In my seeking, I found a passage of God’s words that reveals the nature and substance of antichrists and was deeply moved. God’s words say, “And so for antichrists, status and prestige are their life. No matter how they live, no matter what environment they live in, no matter what work they do, no matter what they strive for, what their goals are, what their life’s direction is, it all revolves around having a good reputation and a high station. And this aim does not change; they can never put it aside. This is the true face of the antichrists, and their essence. You could put them in a primeval forest deep in the mountains, and still they would not forsake status and prestige; you can put them among a group of ordinary people, and all they think about is still status and prestige. Once they acquire faith, they see their own status and prestige as tantamount to the pursuit of faith in God; which is to say, as they walk the path of faith in God, they also pursue their own status and prestige. It can be said that in their hearts, they believe that faith in God and the pursuit of the truth is the pursuit of status and prestige; pursuit of status and prestige is also the pursuit of the truth, and to gain status and prestige is to gain the truth and life. If they feel that they have no prestige or status, that no one admires them, or venerates them, or follows them, then they are very frustrated, they believe there is no point in believing in God, no value to it, and they say to themselves, ‘Is such faith in God a waste of time? I haven’t been blessed, have I?’ They often deliberate such things in their hearts, they deliberate how they can carve a place out for themselves in the house of God, how they can have a lofty reputation in the church, so that people listen when they talk, and offer their aid when they act, and follow them wherever they go; so that they have a voice in the church, a reputation, so that they enjoy benefits, and have status—they often ponder such things. These are all what such people pursue” (“They Do Their Duty Only to Distinguish Themselves and Feed Their Own Interests and Ambitions; They Never Consider the Interests of God’s House, and Even Sell Those Interests Out in Exchange for Personal Glory (Part Two)” in Exposing Antichrists). I compared this with my own state and behavior and saw how obsessed I was with reputation and status. I always wanted to make a name for myself and feel recognized. In fulfilling my duty, I was only concerned with winning admiration and building up my own image. God had no place in my heart. I had shown myself to have an antichrist’s disposition. From the moment I was promoted to a group leader, I began thinking of myself as someone with status—I put myself on a pedestal and was so afraid that if I couldn’t resolve practical issues and lost the respect of my brothers and sisters, I’d lose my title as well as my perceived status and image in their eyes. When dealing with my brothers’ and sisters’ issues, I didn’t know which passages of God’s words to use to resolve them and I wasn’t willing to open up and be honest, to seek and fellowship together. In order to safeguard my own status, I kept up appearances and disguised myself, giving forced fellowship based on doctrinal knowledge to make things less awkward without considering if I had really resolved my brothers’ and sisters’ problems. And so the gatherings were all ineffective. I didn’t reflect on myself when these issues came up, but even became negative and wanted to quit when I lost face. I was so lacking in humanity! Having realized all this, I felt so regretful and so I prayed to God and was willing to repent and transform.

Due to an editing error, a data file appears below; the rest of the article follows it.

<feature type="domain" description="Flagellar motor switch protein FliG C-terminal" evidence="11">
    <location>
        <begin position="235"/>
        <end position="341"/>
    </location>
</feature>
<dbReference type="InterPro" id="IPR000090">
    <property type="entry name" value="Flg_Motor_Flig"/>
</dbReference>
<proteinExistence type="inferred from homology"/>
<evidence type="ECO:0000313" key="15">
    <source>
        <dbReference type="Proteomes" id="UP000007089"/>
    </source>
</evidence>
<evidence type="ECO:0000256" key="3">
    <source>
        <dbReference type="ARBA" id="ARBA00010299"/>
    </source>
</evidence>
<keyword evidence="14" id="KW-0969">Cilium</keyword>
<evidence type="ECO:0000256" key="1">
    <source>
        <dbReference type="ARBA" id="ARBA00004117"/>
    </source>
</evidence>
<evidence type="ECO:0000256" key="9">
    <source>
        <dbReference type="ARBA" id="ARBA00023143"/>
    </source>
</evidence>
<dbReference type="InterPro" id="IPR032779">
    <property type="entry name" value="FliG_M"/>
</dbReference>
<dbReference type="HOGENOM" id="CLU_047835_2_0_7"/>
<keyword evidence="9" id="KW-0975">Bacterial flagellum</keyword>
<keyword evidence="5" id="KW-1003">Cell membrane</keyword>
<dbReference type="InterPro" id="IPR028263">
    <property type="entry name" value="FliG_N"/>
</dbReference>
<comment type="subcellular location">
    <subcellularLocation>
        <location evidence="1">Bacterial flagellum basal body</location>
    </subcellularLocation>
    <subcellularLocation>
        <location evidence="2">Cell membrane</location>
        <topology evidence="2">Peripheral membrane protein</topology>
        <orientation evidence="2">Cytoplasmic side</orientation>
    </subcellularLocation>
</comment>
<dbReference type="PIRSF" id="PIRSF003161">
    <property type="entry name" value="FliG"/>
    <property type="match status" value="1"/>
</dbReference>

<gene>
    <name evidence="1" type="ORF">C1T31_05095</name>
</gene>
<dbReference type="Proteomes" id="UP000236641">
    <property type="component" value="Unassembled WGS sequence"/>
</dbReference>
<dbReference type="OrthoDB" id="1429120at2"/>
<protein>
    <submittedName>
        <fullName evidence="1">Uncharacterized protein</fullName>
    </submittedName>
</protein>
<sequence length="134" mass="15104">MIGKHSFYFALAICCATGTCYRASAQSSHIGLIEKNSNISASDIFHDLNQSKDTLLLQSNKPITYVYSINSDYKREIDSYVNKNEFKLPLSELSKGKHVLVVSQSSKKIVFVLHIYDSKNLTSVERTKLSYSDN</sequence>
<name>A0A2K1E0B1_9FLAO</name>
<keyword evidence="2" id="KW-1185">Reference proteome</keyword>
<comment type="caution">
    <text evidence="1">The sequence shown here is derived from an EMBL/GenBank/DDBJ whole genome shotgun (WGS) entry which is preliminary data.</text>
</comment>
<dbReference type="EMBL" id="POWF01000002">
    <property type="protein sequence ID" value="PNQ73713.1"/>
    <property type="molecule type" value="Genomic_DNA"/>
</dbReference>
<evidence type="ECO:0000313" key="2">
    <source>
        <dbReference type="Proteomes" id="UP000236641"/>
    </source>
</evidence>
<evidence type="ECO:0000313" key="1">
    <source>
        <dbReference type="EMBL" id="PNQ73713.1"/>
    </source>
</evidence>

I also saw this passage of God’s words: “In sum, regardless of the direction you’re striving in, or the goal you’re striving for, regardless of how demanding you are of yourself about relinquishing status, as long as status has a certain place in your heart, and is able to control and influence your life and the goals you strive for, the changes in your disposition will be greatly compromised, and God’s ultimate definition of you will turn out to be a different story. What’s more, such pursuit of status affects your ability to be an acceptable creature of God, and of course affects your ability to perform your duty to an acceptable standard. Why do I say this? Nothing is more loathsome to God than when people pursue status, because the pursuit of status is corrupt disposition; it is born of the corruption of Satan, and in God’s view should not exist. God did not ordain that it should be given to man. If you are always competing and fighting for status, if you constantly cherish it, if you always want to seize it for yourself, does this not bear a little of the nature of antipathy to God? Status is not ordained for people by God; God provides people with the truth, the way, and the life, and ultimately makes them become an acceptable creature of God, a small and insignificant creature of God—not someone who has status and prestige and is revered by thousands of people. And so, no matter what perspective it is viewed from, the pursuit of status is a dead end” (“They Do Their Duty Only to Distinguish Themselves and Feed Their Own Interests and Ambitions; They Never Consider the Interests of God’s House, and Even Sell Those Interests Out in Exchange for Personal Glory (Part Three)” in Exposing Antichrists). At first, the severity of God’s words made me a bit scared. I realized that nothing disgusts God more than people pursuing status. If one didn’t repent, it would eventually lead to personal harm and ruin. I had believed in God for many years, and had enjoyed so much of God’s grace and the supply of His words. Now He had also given me the opportunity to train as a group leader. He’d increased my burdens and allowed me to learn how to seek truth and principles through fulfilling my duties, enlightening me even further so that I could understand the truth and gain life entry. But I never considered how I should seek the truth to repay God’s love. I only ever considered my own reputation, profit and status. I was completely lacking in conscience and reason! In order to save deeply corrupted humanity, God incarnated and came to this world, suffering untold humiliation. God is supreme and great, but He was never self-aggrandizing. He just quietly went about expressing the truth and judging and cleansing our corrupt dispositions, so that we could cast off our filth and reap His salvation. I saw how humble and lovable God is. I am just a miniscule created being, full of filth and corruption, and yet I’m always trying to build up my image to get people’s respect and draw them in before me. I’m so insufferably arrogant and shameless. I also thought of Paul, who liked to preach and do work to earn the admiration and respect of others. In his many years of belief, he never sought to transform his disposition, only ever striving for status, rewards and crown. Ultimately he even claimed he was God, and vainly attempted to take God’s place in people’s hearts. Paul was walking the God-resisting path of the antichrist and eventually offended God’s disposition and was cast down by Him into hell to suffer eternal damnation. If I didn’t turn things around, I would suffer the same fate as Paul. Once I was aware of these consequences, I threw myself before God and repented to Him, asking that He guide me to find the right path of practice.